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Ann Neurol. 1998 Jul;44(1):60-9.

Surgical outcome in occipital lobe epilepsy: implications for pathophysiology.

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Department of Neurology, Yale University School of Medicine, New Haven, CT 06520-8018, USA.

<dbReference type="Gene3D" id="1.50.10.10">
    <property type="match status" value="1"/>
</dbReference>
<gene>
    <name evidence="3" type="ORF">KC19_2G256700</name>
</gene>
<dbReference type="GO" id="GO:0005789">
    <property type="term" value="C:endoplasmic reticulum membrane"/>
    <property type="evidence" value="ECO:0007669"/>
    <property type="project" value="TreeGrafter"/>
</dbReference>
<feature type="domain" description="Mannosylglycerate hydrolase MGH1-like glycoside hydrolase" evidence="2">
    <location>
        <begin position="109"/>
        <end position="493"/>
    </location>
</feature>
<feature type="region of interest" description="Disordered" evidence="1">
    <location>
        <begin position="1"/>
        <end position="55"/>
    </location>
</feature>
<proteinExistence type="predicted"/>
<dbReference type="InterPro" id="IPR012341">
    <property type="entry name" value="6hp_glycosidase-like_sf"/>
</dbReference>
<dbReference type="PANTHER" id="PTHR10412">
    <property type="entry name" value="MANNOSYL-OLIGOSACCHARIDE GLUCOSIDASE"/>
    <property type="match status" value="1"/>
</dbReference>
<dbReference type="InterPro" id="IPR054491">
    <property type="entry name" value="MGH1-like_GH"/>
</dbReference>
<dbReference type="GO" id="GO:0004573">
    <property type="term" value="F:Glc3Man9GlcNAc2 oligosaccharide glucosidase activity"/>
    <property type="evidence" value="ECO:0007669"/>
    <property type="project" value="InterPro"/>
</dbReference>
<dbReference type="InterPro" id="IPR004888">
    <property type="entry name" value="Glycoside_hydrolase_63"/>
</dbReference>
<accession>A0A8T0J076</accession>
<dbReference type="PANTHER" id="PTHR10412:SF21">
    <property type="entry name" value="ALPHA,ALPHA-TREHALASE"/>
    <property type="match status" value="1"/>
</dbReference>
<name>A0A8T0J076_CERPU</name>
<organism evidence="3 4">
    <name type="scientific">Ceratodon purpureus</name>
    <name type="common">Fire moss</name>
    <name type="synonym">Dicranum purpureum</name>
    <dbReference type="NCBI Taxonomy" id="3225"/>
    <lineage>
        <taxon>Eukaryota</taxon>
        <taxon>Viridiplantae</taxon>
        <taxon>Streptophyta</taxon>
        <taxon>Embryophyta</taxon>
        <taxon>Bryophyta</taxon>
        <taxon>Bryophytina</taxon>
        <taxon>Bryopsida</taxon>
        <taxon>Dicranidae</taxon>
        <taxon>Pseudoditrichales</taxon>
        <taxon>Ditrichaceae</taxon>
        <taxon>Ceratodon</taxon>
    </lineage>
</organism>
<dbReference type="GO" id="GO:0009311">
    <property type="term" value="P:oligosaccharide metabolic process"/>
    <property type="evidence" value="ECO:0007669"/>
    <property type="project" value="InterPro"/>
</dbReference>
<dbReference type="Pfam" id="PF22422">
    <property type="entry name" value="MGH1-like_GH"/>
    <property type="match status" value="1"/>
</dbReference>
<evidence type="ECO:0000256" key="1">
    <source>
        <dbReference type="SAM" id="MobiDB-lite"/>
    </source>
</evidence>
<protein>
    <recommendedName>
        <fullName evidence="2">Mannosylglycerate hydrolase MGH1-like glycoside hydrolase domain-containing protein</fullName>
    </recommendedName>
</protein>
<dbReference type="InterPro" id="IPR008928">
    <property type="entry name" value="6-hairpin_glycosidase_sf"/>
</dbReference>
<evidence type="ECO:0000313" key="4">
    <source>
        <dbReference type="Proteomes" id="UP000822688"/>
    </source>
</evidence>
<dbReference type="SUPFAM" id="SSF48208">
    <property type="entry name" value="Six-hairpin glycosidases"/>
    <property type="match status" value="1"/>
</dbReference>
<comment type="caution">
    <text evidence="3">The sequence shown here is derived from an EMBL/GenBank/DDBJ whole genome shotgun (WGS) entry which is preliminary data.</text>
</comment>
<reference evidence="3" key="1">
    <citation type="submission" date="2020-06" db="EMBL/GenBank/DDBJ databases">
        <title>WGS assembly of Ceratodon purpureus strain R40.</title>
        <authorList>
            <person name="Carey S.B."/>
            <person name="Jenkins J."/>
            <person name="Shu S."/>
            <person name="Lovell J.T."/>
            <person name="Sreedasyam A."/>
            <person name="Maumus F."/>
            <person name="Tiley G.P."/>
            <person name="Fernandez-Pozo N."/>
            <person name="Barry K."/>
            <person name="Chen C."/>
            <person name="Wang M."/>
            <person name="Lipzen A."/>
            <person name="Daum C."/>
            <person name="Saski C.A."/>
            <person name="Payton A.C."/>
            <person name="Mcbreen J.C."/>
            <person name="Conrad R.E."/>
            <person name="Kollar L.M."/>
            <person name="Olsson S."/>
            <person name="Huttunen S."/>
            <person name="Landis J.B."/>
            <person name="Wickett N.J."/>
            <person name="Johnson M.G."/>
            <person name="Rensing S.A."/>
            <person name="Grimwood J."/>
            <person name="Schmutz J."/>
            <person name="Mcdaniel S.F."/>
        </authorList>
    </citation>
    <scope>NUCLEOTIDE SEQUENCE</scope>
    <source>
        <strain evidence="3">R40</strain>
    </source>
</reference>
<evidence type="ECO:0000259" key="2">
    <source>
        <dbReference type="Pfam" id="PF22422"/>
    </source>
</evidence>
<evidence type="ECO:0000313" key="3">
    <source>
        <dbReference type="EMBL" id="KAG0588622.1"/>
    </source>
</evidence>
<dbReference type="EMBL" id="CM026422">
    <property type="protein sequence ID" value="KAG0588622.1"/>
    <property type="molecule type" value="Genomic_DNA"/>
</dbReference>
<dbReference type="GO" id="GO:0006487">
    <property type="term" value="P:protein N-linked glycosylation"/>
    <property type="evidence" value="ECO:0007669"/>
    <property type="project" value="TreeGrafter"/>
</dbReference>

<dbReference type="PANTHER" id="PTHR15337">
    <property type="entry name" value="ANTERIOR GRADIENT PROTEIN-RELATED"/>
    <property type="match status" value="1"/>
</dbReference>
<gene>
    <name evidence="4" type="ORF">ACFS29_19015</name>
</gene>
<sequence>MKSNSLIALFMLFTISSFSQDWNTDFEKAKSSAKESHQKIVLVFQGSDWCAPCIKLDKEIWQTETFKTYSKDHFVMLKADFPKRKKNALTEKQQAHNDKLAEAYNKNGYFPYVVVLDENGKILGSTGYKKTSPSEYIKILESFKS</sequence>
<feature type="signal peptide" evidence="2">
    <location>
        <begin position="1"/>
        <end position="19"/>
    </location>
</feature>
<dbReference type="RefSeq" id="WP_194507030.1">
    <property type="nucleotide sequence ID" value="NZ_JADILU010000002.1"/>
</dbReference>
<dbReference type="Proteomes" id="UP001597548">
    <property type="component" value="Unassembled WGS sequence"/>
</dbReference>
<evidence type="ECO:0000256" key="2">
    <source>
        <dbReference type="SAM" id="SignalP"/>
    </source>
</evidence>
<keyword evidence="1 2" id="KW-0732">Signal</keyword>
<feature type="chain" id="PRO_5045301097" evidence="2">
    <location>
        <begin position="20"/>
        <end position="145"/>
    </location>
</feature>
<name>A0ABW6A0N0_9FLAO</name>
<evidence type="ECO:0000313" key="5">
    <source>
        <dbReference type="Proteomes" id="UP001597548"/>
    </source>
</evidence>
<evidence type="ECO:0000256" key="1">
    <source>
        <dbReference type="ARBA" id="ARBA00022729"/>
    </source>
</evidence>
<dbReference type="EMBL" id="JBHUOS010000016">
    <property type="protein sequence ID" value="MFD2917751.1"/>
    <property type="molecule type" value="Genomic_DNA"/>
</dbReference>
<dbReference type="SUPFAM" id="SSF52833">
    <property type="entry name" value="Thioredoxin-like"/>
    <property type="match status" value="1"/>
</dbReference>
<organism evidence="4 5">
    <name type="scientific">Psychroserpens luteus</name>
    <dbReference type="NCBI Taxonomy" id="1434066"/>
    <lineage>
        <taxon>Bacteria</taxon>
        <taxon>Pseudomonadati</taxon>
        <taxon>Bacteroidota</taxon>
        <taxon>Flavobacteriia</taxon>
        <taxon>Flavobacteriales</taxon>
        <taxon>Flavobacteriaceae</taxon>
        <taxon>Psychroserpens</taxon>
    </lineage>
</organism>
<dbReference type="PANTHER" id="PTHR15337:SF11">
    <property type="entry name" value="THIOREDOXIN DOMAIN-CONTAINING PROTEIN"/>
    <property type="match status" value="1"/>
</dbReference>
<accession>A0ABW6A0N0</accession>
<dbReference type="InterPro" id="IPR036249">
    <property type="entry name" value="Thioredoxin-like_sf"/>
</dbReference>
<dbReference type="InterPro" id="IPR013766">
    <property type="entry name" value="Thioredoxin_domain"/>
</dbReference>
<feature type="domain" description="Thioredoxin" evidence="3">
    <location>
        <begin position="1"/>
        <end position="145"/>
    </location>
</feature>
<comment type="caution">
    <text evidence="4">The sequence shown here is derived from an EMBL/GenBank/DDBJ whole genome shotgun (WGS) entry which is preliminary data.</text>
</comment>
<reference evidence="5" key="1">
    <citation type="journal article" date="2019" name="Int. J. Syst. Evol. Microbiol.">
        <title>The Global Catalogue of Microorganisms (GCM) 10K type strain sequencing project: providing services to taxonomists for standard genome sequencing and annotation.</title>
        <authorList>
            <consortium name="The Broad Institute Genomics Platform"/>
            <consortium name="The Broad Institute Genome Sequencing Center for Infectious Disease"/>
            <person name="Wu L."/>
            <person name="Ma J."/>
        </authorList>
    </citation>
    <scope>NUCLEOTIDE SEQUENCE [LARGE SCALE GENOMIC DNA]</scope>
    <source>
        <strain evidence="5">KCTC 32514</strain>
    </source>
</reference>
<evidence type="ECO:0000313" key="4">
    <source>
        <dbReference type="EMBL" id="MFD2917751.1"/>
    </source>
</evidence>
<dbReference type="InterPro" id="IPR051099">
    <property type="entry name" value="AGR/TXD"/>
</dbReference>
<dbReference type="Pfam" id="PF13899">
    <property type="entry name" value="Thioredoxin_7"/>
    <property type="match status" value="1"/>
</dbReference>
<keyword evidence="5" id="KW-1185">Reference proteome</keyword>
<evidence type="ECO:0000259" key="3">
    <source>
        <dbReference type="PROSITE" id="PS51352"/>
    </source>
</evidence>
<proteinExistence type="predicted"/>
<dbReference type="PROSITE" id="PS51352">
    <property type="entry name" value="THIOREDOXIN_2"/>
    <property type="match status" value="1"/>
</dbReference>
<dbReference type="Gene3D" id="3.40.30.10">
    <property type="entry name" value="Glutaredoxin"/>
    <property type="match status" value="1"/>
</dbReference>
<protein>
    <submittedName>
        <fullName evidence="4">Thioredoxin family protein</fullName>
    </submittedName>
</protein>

Medically refractory occipital lobe epilepsies are increasingly treated with surgery, but outcome and its relationship to etiology, pathological substrate, occipital lobe location, surgical approach, and electroclinical features have not been systematically investigated in a substantial group of patients. Thirty-five patients who underwent surgery for intractable occipital lobe seizures were retrospectively evaluated. Outcome and occipital lobe location were analyzed with respect to surgical procedure, pathology, clinical seizure characteristics, seizure onset and termination locations, and localization of interictal spikes. Most patients had developmental abnormalities (14) or tumors (13, all gliomas). Developmental abnormalities consisted of focal cortical dysplasia (5), heterotopia (2), hamartoma (3), cortical duplication (1), polymicrogyria (1), Sturge-Weber syndrome (1), and tuberous sclerosis (1). There was 1 patient with a vascular abnormality, 1 with chronic inflammatory changes, 4 with gliosis, 1 with cerebral ossification, and 1 with normal pathology. Developmental abnormalities had significantly worse outcome (45% excellent/good) than tumors (85% excellent/good). In the developmental group, low-grade focal cortical dysplasias had better outcome than heterotopia and hamartoma regardless of type of surgical procedure. Pathological groups did not significantly differ with respect to location within the occipital lobe (overall medial [50%] or lateral [38%]); clinical seizure characteristics referable to specific lobe (occipital [14%], temporal [34%], frontal [23%], more than one type [29%]); electroencephalographic localization (to occipital [17%], temporal [27%], or other/multifocal locations [56%]); or intracranial ictal onset or termination location. Electroclinical variables were also unrelated to the occipital lobe location of abnormality. Surgical outcome was not predicted by surgical approach (lesion excision with margins or lobectomy). The main pathological substrates of uncontrolled occipital lobe epilepsy are gliomas and developmental abnormalities. Whereas resection of occipital lobe tumors associated with chronic epilepsy produces nearly uniform seizure control, outcome after resection of occipital lobe developmental abnormalities is less uniform.

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